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Rabbi hopes kashrut certification eases the stigma of medical pot


Having survived two bouts of cancer, Rabbi Levy Teitelbaum says he can understand why other sufferers may seek relief with marijuana, even though he has never tried it himself.

Rabbi Teitelbaum, director of the Ottawa Vaad HaKashrut (OVH), made international headlines last month with the announcement made on the eve of Rosh Hashanah that the OVH had granted the first kosher certification to a Canadian medical marijuana producer.

He worked with the Hydropothecary Corporation of Gatineau, Que., for almost a year, to ensure that it could meet the OVH’s standards, before issuing approval of its line of processed goods.

“I don’t want to say it’s more important than the hechsher,” said Rabbi Teitelbaum, “but for people who keep kosher and whose doctor has prescribed marijuana, it gives them a reassurance that they are not doing something bad – there is still a stigma around it. We are showing them that we are with them on this.


“If we can help make a person’s day a little better, a little more tranquil, then we are doing good.”

Rabbi Teitelbaum said there has been a need within the Ottawa Jewish community for kosher medical marijuana products.

Hydropothecary’s products include Decarb, a ready-to-consume, activated marijuana powder for oral use; Elixir No. 1, a cannabis peppermint oil in mist form; and a line of milled cannabis products called H2.

A public company incorporated in 2013, Hydropothecary is located on a 26-hectare farm in Gatineau, where the plants are grown in greenhouses. It is the only Quebec cannabis producer that’s licensed by Health Canada.


Rabbi Teitelbaum appreciates the debate among kashrut authorities over whether medically prescribed marijuana requires kosher certification. There is a difference of opinion even between the major kashrut supervisors in Canada.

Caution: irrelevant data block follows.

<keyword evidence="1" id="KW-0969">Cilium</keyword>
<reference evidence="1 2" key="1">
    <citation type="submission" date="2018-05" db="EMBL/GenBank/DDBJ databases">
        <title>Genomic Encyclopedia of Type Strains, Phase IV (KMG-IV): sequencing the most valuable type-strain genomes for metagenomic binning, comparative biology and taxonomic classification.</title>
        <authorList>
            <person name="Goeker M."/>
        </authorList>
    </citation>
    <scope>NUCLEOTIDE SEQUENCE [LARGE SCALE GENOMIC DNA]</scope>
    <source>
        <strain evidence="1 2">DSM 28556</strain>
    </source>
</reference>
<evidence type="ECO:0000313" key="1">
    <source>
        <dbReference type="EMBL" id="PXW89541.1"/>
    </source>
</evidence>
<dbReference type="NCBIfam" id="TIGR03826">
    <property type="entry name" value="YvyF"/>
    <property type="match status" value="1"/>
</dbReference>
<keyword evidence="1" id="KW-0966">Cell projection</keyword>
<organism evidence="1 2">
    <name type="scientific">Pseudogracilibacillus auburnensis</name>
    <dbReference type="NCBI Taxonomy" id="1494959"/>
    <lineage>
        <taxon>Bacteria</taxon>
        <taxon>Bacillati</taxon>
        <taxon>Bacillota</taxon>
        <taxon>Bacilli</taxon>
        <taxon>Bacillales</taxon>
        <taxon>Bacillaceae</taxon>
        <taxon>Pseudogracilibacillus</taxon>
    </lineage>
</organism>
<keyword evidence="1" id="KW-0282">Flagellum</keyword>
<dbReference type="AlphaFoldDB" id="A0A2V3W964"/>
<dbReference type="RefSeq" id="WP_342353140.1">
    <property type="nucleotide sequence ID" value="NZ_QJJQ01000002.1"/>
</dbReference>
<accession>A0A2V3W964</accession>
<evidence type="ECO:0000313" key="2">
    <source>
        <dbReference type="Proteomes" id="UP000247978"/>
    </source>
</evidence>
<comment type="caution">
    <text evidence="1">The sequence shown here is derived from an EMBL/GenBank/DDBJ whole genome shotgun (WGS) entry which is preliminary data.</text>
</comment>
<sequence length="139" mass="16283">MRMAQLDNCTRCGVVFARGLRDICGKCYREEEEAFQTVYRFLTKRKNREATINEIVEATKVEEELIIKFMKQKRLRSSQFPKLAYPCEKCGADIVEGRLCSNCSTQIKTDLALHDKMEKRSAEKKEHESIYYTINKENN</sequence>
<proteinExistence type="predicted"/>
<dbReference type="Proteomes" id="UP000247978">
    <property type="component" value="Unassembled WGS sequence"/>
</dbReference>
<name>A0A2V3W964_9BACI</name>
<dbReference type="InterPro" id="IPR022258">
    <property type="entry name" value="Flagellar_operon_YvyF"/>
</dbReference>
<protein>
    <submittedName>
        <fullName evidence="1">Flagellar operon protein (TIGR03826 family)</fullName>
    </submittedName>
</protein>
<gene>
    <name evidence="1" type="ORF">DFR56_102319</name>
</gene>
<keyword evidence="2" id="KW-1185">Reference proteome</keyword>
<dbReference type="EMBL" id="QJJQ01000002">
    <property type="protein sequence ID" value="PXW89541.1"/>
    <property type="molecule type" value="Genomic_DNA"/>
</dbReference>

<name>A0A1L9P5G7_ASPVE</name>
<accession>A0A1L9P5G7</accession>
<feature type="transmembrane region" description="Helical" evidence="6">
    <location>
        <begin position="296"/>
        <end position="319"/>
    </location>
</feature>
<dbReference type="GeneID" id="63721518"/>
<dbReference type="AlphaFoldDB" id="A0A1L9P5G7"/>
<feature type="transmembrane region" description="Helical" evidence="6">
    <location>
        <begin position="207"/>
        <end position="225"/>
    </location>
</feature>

In January 2016, the Toronto-based Kashruth Council of Canada, which issues the COR hechsher, stated that certification was unnecessary, because therapies prescribed by a doctor don’t need to be certified. It made the declaration after MedReleaf, a medical marijuana producer in Markham, Ont., applied for certification.

Montreal’s Vaad Ha’ir, which uses the MK symbol, disagreed. Executive director Rabbi Saul Emanuel said at the time that, “Any product which is ingested … must bear kosher certification.”

That position is in line with that of the Orthodox Union, which began certifying medical marijuana products when they became legal in New York in January 2016.

‘If we can help make a person’s day a little better, a little more tranquil, then we are doing good.’

Rabbi Teitelbaum said that in its pure, natural state, the cannabis plant is inherently kosher, but that’s not true of processed products.

OVH’s kosher supervision ensures that the plants used by Hydropothecary are not infested with insects at any stage of the production process and that the production line is exclusively used for kosher products. It will also ensure that added ingredients – such as flavourings, oils and capsule casings – are kosher, he said.

Rabi Teitelbaum emphasized the stringency of the OVH’s standards and supervision, which will include an audit of cleaning protocols and on-site inspections throughout the year.

“This is a rigorous, independent, third-party certification process that goes from A to Z,” he said. He described a “beautiful harmony” between the OVH and the company, whose dedication to quality and concern for its consumers’ dignity impressed him.


He noted that its products are packaged attractively, almost gift-wrapped, which shows a sensitivity to those who need them.

He also remarked on the high security the company has in place – getting onto its property requires strict clearance by everyone, including him.

On what the OVH will do when the recreational use of marijuana becomes legal next July, he commented, “We will have to consider the ethics of using a product simply for enjoyment.”

But he told The CJN that this is not something his organization is likely to get involved with. “At this point, nobody I know is looking into it,” he said. “It’s not our mandate to do that.”

Hydropothecary co-founder and CEO Sebastien St-Louis said that obtaining kosher certification was important to the company “because it reflects our emphasis on rigorous testing, independent third-party oversight and our focus on easy-to-use product innovations.”

Besides the Jewish community, he noted that kosher certification is often sought by vegans, vegetarians and others who are careful about what they consume.

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